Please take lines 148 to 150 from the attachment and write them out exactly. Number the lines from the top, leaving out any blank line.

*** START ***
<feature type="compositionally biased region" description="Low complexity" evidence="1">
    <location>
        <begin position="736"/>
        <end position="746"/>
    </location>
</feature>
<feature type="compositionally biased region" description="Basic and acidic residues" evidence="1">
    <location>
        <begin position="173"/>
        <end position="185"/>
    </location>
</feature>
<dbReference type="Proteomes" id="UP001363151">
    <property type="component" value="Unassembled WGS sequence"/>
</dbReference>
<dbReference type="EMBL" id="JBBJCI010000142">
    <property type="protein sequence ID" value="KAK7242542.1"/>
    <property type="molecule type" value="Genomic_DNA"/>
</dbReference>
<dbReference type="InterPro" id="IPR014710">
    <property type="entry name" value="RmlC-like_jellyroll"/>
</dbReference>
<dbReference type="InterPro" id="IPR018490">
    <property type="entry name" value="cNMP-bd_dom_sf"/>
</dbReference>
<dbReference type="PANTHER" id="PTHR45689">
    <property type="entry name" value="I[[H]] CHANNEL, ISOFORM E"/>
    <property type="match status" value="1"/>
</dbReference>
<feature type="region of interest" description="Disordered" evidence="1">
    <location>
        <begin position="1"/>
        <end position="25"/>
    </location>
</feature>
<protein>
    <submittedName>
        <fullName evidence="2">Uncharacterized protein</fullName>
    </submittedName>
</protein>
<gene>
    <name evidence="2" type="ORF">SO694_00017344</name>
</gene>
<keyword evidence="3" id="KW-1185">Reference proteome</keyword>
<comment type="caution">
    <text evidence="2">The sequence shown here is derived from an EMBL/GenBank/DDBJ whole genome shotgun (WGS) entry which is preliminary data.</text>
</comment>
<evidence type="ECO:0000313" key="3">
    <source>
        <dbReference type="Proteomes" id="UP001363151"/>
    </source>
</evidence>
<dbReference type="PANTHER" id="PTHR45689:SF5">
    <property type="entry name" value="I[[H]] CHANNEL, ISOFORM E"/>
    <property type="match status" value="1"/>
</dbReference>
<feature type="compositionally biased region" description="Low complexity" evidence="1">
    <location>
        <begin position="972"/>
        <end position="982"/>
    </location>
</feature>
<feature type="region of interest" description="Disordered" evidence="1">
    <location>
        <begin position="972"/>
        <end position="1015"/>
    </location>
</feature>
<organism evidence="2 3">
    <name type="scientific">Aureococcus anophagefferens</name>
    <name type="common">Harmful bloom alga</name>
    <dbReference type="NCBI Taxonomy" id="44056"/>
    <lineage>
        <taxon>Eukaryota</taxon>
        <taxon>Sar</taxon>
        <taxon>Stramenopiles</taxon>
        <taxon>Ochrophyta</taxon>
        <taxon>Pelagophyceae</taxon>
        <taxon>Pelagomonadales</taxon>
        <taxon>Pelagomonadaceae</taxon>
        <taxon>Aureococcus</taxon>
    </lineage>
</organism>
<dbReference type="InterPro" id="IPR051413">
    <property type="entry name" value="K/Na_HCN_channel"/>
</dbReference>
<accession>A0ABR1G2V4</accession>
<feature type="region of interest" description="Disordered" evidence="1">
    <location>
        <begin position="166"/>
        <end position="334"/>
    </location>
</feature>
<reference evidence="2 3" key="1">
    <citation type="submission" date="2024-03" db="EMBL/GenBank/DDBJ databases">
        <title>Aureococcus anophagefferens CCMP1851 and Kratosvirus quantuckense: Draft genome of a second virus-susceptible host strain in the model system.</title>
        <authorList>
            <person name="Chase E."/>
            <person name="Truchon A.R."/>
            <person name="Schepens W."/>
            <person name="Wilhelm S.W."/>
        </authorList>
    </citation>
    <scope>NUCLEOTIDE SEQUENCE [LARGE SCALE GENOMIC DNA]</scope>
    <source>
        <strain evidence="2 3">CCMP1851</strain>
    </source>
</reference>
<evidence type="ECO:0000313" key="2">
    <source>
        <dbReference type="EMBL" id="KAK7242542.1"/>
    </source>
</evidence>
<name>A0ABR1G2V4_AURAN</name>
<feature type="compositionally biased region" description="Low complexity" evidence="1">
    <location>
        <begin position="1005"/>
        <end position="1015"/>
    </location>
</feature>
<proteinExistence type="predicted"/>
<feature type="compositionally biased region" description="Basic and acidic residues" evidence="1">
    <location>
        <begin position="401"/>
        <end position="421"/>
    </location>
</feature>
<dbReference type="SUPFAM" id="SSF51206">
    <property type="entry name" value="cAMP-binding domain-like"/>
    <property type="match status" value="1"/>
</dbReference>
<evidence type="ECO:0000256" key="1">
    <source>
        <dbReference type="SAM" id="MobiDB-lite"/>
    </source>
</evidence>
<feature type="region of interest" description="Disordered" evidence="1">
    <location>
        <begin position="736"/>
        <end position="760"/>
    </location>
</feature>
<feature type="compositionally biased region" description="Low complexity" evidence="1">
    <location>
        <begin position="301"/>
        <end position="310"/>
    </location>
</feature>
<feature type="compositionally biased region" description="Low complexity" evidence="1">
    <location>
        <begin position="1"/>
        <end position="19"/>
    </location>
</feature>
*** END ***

</feature>
<feature type="compositionally biased region" description="Low complexity" evidence="1">
    <location>